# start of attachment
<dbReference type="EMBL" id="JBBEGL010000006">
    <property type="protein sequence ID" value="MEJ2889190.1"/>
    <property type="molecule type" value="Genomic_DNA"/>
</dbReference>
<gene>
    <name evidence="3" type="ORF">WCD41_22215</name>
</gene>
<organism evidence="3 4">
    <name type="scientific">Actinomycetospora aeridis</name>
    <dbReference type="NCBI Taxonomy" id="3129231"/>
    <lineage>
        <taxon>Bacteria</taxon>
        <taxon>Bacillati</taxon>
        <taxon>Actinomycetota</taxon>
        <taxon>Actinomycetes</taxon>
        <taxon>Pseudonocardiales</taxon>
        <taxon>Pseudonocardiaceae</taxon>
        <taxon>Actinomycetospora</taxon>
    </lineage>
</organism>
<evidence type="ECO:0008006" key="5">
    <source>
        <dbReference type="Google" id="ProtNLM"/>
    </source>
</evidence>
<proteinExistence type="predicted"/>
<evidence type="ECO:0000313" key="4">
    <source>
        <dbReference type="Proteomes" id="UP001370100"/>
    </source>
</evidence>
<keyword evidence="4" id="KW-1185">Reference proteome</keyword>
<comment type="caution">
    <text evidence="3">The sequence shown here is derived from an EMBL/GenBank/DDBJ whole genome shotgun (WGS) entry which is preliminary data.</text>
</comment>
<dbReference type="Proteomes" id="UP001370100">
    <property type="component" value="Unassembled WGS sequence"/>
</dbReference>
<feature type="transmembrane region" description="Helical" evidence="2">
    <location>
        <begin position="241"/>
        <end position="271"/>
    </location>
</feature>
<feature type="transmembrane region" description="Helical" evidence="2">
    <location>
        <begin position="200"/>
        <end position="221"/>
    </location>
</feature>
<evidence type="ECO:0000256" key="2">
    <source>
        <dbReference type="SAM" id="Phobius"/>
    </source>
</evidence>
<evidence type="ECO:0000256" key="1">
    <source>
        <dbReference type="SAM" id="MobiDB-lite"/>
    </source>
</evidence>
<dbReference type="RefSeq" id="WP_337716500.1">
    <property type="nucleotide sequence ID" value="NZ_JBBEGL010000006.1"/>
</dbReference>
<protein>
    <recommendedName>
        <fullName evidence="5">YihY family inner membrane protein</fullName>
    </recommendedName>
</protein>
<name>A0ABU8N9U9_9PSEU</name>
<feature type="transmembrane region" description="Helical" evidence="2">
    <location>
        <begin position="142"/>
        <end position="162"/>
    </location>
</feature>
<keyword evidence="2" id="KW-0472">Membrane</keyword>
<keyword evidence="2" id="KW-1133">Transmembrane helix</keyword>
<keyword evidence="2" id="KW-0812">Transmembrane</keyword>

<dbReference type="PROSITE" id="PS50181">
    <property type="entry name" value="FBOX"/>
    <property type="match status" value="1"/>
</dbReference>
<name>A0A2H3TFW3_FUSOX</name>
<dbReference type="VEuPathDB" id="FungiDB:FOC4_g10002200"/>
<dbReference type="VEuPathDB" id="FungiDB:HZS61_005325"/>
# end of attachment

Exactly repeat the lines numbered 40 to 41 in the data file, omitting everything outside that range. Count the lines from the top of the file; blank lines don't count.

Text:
    <location>
        <begin position="241"/>